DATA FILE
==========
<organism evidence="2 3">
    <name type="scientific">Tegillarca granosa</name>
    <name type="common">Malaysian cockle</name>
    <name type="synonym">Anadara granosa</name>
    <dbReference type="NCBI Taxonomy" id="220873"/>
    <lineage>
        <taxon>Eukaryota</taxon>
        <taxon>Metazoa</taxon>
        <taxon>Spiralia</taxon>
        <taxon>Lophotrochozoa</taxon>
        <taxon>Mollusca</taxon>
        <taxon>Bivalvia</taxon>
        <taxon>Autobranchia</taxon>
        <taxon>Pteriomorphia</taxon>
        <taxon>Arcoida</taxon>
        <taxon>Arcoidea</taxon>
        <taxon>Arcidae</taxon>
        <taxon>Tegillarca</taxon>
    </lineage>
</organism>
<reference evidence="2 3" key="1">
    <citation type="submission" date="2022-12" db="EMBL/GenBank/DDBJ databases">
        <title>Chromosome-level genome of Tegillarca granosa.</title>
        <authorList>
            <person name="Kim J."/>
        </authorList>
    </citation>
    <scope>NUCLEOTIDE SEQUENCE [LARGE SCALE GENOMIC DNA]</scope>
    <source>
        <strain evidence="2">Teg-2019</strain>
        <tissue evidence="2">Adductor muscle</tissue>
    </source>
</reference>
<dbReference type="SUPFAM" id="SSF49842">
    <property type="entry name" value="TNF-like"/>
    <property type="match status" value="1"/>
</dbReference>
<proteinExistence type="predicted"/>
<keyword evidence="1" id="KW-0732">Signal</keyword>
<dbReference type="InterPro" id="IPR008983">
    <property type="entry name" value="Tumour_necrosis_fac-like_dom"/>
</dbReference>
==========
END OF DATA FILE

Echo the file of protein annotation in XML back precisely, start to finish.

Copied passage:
<organism evidence="2 3">
    <name type="scientific">Tegillarca granosa</name>
    <name type="common">Malaysian cockle</name>
    <name type="synonym">Anadara granosa</name>
    <dbReference type="NCBI Taxonomy" id="220873"/>
    <lineage>
        <taxon>Eukaryota</taxon>
        <taxon>Metazoa</taxon>
        <taxon>Spiralia</taxon>
        <taxon>Lophotrochozoa</taxon>
        <taxon>Mollusca</taxon>
        <taxon>Bivalvia</taxon>
        <taxon>Autobranchia</taxon>
        <taxon>Pteriomorphia</taxon>
        <taxon>Arcoida</taxon>
        <taxon>Arcoidea</taxon>
        <taxon>Arcidae</taxon>
        <taxon>Tegillarca</taxon>
    </lineage>
</organism>
<reference evidence="2 3" key="1">
    <citation type="submission" date="2022-12" db="EMBL/GenBank/DDBJ databases">
        <title>Chromosome-level genome of Tegillarca granosa.</title>
        <authorList>
            <person name="Kim J."/>
        </authorList>
    </citation>
    <scope>NUCLEOTIDE SEQUENCE [LARGE SCALE GENOMIC DNA]</scope>
    <source>
        <strain evidence="2">Teg-2019</strain>
        <tissue evidence="2">Adductor muscle</tissue>
    </source>
</reference>
<dbReference type="SUPFAM" id="SSF49842">
    <property type="entry name" value="TNF-like"/>
    <property type="match status" value="1"/>
</dbReference>
<proteinExistence type="predicted"/>
<keyword evidence="1" id="KW-0732">Signal</keyword>
<dbReference type="InterPro" id="IPR008983">
    <property type="entry name" value="Tumour_necrosis_fac-like_dom"/>
</dbReference>